38 AssignmentProve the inferencing in the Himalayan club example with different starting points, producing different resolution trees.Think of a Prolog implementation of the problemProlog Reference (Prolog by Chockshin & Melish)
39 From predicate calculus Problem-2From predicate calculus
40 A “department” environment Dr. X is the HoD of CSEY and Z work in CSEDr. P is the HoD of MEQ and R work in MEY is married to QBy Institute policy staffs of the same department cannot marryAll married staff of CSE are insured by LICHoD is the boss of all staff in the department
42 Questions on “department” Who works in CSE?Is there a married person in ME?Is there somebody insured by LIC?
43 Problem-3 (Zohar Manna, Mathematical Theory of Computation, 1974) From Propositional Calculus
44 Tourist in a country of truth-sayers and liers Facts and Rules: In a certain country, people either always speak the truth or always lie. A tourist T comes to a junction in the country and finds an inhabitant S of the country standing there. One of the roads at the junction leads to the capital of the country and the other does not. S can be asked only yes/no questions.Question: What single yes/no question can T ask of S, so that the direction of the capital is revealed?
46 Deciding the Propositions: a very difficult step- needs human intelligence P: Left road leads to capitalQ: S always speaks the truth
47 Meta Question: What question should the tourist ask The form of the questionVery difficult: needs human intelligenceThe tourist should askIs R true?The answer is “yes” if and only if the left road leads to the capitalThe structure of R to be found as a function of P and Q
48 A more mechanical part: use of truth table QS’s AnswerRTYesFNo
49 Get form of R: quite mechanical From the truth tableR is of the form (P x-nor Q) or (P ≡ Q)
50 Get R in English/Hindi/Hebrew… Natural Language Generation: non-trivialThe question the tourist will ask isIs it true that the left road leads to the capital if and only if you speak the truth?Exercise: A more well known form of this question asked by the tourist uses the X-OR operator instead of the X-Nor. What changes do you have to incorporate to the solution, to get that answer?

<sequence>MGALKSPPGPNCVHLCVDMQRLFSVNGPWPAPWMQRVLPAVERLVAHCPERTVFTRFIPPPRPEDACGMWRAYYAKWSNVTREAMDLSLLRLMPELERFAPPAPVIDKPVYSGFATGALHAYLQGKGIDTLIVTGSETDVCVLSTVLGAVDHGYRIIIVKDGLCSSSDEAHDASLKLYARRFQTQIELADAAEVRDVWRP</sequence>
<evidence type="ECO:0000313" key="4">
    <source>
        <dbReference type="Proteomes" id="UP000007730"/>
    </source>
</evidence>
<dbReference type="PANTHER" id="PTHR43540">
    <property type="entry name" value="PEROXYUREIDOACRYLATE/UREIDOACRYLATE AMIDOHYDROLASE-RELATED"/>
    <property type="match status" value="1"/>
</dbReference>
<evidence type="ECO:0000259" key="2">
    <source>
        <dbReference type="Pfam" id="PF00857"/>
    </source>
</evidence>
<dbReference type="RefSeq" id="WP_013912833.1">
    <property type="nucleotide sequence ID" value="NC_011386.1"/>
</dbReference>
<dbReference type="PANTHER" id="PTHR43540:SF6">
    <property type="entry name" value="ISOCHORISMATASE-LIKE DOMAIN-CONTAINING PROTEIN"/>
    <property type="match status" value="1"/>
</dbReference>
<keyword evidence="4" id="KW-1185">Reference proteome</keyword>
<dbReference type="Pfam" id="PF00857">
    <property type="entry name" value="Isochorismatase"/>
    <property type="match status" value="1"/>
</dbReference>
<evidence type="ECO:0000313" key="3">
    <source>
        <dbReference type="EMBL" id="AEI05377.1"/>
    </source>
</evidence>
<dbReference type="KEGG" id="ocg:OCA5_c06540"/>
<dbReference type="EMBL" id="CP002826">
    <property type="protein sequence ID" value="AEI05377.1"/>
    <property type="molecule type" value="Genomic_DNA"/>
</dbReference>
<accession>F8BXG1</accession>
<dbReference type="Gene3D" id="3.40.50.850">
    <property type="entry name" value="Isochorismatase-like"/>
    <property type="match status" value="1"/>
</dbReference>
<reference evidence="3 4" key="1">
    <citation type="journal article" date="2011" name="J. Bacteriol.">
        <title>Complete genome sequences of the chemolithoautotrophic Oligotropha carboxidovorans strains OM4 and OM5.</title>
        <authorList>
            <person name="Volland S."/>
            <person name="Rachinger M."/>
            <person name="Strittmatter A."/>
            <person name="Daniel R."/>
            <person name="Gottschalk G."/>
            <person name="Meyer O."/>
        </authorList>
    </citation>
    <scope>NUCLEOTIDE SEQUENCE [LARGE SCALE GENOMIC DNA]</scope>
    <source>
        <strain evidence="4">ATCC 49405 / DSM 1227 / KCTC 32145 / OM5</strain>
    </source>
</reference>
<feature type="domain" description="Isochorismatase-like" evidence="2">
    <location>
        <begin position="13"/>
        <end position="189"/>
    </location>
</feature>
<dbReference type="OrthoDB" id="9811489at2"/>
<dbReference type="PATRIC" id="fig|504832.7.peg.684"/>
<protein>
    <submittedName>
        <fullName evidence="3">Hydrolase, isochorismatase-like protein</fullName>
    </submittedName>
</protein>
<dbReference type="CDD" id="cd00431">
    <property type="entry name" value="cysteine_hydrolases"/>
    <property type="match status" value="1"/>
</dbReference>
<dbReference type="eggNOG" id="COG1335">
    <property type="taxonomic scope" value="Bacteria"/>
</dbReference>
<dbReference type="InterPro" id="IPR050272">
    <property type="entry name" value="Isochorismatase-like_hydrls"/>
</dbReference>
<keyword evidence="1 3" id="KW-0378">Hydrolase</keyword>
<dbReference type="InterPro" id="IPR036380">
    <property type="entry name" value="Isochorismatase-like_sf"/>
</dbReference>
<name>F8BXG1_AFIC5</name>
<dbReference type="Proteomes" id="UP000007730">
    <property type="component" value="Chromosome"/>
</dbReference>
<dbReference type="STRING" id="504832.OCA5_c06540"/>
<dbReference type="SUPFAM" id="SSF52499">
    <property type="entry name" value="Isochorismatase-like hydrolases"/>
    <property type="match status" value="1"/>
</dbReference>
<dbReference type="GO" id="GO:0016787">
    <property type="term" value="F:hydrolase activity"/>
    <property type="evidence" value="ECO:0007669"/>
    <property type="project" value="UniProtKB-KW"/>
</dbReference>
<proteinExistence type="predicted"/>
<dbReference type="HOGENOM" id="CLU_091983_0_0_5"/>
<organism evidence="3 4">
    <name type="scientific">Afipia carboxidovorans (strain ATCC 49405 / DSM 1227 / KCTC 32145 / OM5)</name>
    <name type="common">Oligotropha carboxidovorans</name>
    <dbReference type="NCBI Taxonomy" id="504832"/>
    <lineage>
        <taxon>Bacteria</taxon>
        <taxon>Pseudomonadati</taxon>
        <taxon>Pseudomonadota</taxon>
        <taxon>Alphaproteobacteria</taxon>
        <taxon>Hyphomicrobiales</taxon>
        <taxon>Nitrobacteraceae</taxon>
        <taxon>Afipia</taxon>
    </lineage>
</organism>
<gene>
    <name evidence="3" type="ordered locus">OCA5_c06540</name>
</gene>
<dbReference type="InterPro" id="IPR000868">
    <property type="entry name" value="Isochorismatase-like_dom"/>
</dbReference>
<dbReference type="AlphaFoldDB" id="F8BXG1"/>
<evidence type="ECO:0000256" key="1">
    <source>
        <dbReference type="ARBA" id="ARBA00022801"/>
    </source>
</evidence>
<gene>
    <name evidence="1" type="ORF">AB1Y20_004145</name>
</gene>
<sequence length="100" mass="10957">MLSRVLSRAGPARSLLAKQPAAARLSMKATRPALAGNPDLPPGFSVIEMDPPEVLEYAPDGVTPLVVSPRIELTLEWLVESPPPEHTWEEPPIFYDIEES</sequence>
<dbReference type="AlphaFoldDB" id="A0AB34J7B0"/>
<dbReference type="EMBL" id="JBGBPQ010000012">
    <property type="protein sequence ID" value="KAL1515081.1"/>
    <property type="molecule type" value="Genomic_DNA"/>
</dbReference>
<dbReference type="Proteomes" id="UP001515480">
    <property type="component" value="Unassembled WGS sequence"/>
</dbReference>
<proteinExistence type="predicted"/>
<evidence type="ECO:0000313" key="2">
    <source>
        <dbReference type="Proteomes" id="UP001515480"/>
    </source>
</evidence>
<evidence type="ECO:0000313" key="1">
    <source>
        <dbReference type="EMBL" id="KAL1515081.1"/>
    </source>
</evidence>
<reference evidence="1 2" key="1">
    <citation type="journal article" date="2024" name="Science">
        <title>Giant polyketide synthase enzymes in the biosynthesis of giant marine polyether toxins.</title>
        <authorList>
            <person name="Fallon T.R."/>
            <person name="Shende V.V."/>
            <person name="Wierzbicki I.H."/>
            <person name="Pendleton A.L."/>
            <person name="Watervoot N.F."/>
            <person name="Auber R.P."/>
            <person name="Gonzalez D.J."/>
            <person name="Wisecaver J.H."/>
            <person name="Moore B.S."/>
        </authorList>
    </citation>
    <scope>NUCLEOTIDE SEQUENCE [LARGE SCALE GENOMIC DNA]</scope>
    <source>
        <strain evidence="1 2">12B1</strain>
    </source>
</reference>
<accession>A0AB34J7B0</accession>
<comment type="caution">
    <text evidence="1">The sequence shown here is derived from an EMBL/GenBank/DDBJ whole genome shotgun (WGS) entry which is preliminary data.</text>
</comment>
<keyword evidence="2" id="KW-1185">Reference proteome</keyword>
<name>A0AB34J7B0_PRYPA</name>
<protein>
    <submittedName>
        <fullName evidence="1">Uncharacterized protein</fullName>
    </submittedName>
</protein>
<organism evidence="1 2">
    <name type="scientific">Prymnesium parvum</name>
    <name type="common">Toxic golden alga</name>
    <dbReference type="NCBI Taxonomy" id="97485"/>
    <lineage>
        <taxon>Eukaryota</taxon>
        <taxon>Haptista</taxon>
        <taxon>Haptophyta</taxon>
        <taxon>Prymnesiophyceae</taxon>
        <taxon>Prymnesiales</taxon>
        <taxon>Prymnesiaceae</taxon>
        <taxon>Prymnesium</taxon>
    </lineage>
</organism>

51 From Propositional Calculus Problem-4From Propositional Calculus
52 Another tourist example: this time in a restaurant setting in a different country (Manna, 1974) Facts: A tourist is in a restaurant in a country when the waiter tells him:“do you see the three men in the table yonder? One of them is X who always speaks the truth, another is Y who always lies and the third is Z who sometimes speaks the truth and sometimes lies, i.e., answers yes/no randomly without regard to the question.Question: Can you (the tourist) ask three yes/no questions to these men, always indicating who should answer the question, and determine who of them is X, who y and who Z?
53 Solution: Most of the steps are doable by humans only Number the persons: 1, 2, 31 can be X/Y/Z2 can be X/Y/Z3 can be X/Y/ZLet the first question be to 1One of 2 and 3 has to be NOT Z.Critical step in the solution: only humans can do?
54 Now cast the problem in the same setting as the tourist and the capital example Solving by analogyUse of previously solved problemsHallmark of intelligence
55 Analogy with the tourist and the capital problem Find the direction to the capital Find Z; who amongst 1, 2 and 3 is Z?Ask a single yes/no question to S (the person standing at the junction) Ask a single yes/no question to 1Answer forced to reveal the direction of the capital Answer forced to reveal who from 1,2,3 is Z
56 Question to 1Ask “Is R true” and the answer is yes if and only if 2 is not ZPropositionsP: 2 is not ZQ: 1 always speaks the truth, i.e., 1 is X
57 Use of truth table as before PQ1’s AnswerRTYesFNo
58 Question to 1: the first question Is it true that 2 is not Z if and only if you are X?
59 Analysis of 1’s answer Ans= yes Case 1: 1 is X/Y (always speaks the truth or always lies)2 is indeed not Z (we can trust 1’s answer)Case 2: 1 is Z2 is indeed not Z (we cannot trust 1’s answer; but that does not affect us)
60 Analysis of 1’s answer (contd) Ans= noCase 1: 1 is X/Y (always speaks the truth or always lies)2 is Z; hence 3 is not ZCase 2: 1 is Z3 is not ZNote carefully: how cleverly Z is identified.Can a machine do it?
61 Next steps: ask the 2nd question to determine X/Y Once “Not Z” is identified- say 2, ask him a tautologyIs P≡PIf yes, 2 is XIf no, 2 is Y
62 Ask the 3rd Question Ask 2 “is 1 Z” If 2 is X If 2 is Y (always lies) Ans=yes, 1 is ZAns=no, 1 is YIf 2 is Y (always lies)Ans=yes, 1 is XAns=no, 1 is Z3 is the remaining person
63 What do these examples show? Logic systematizes the reasoning processHelps identify what is mechanical/routine/automatableBrings to light the steps that only human intelligence can performThese are especially of foundational and structural nature (e.g., deciding what propositions to start with)Algorithmizing reasoning is not trivial